In 2002, at age 31, Piper died after a car hit him—and a decade later, 108 members of the “Remembering Dan Piper” group on Facebook were still writing and reading comments about him: “Dan loved life and didn’t seem intimidated by anything. … Dan gave me drive … he wanted to be treated like everyone else. … his integrity and his motivation showed me how to be a better person.” The National Down Syndrome Society conference every year gives out an award in his name.
—with research by WORLD intern Andrew Branch
Chopping up a living
CHANTILLY, Va.—On a recent morning when Brian Glen rolls a cart filled with lunch items ready for delivery, he almost bumps into a visitor. “Excuse me,” Glen says, smiling. “It’s a nice day we are having, isn’t it?”
Glen, 24, has spent the last two years working at Wildflour, a deli, bakery, and catering business 30 miles outside of Washington in Chantilly, Va. Glen is one of 35 employees with intellectual disabilities at this nonprofit that began in 1994. Five days a week these workers perform a variety of tasks for a paycheck. And they seem to love every minute of it.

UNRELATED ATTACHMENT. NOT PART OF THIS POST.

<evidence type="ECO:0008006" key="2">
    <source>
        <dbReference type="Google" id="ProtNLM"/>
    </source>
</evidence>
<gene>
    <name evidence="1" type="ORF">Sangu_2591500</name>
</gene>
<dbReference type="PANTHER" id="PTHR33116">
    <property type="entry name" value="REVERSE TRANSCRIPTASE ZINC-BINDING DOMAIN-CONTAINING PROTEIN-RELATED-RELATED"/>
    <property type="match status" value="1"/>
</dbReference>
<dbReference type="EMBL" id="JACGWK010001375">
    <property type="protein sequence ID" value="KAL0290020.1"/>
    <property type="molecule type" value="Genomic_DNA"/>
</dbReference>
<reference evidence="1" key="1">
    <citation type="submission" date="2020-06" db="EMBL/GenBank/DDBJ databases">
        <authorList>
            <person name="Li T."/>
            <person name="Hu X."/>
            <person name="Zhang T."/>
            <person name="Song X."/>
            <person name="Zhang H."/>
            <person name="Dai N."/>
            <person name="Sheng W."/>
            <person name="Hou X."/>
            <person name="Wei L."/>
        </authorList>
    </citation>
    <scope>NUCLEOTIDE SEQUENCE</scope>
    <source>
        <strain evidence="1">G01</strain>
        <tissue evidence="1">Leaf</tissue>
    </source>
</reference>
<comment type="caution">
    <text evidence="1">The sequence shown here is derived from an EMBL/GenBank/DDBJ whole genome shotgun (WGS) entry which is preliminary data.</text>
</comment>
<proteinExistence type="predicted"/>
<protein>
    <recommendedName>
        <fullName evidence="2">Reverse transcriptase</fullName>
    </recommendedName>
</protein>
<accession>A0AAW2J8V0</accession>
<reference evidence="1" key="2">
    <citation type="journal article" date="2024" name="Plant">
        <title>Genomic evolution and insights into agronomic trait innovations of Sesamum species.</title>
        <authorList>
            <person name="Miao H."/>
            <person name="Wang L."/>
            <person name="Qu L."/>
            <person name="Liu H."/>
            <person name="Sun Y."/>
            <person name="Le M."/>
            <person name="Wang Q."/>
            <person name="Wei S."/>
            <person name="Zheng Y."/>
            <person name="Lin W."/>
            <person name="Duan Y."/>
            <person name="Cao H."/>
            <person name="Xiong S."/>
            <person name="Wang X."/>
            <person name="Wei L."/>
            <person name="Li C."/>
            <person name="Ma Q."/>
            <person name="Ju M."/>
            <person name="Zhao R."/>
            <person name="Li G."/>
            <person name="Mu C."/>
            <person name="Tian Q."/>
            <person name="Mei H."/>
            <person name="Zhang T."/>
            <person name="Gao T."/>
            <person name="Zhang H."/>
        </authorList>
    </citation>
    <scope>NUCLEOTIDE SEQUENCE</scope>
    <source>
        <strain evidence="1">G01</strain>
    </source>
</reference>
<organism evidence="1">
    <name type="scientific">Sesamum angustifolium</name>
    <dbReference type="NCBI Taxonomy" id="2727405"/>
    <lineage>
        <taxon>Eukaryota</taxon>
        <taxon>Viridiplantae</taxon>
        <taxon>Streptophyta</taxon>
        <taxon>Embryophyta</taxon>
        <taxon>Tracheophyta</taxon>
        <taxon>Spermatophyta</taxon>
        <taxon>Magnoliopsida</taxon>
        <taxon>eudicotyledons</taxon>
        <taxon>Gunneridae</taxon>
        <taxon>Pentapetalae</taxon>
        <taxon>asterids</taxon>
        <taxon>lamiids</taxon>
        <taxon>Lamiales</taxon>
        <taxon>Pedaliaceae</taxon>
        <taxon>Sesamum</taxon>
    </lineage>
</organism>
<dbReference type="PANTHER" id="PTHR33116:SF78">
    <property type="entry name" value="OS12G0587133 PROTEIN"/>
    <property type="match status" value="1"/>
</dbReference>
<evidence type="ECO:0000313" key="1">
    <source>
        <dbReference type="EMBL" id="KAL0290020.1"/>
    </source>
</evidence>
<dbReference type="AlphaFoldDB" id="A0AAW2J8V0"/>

“It’s kind of like being at Camelot,” says Glen. “I have my brothers and sisters here.”
Inside Wildflour’s 5,000-square-foot kitchen, a half dozen workers with cognitive disabilities stand at steel workstations dicing and slicing tomatoes, jalapeños, cheese balls, and red peppers. Jonathan Chester McCambly’s task today is cutting onions. He is meticulous about getting them the right shape before scooping them into a plastic container.
“I will let you in on a little family secret,” says McCambly, 29. “Cooking and being a chef is a family legacy. I’m trying to make a name for myself.”
Alberto Figueiredo Sangiorgio, Wildflour’s general manager, spends months teaching a new worker how to use a knife. Often he lets them cut just one pepper a day until they get it right. He tells his employees not to rush and to make every cut beautiful.
“Even if you don’t see it on the surface, they need that challenge,” says Sangiorgio, whose four decades as a chef sent him to 15 countries. “We are not here to babysit. They come here to work.”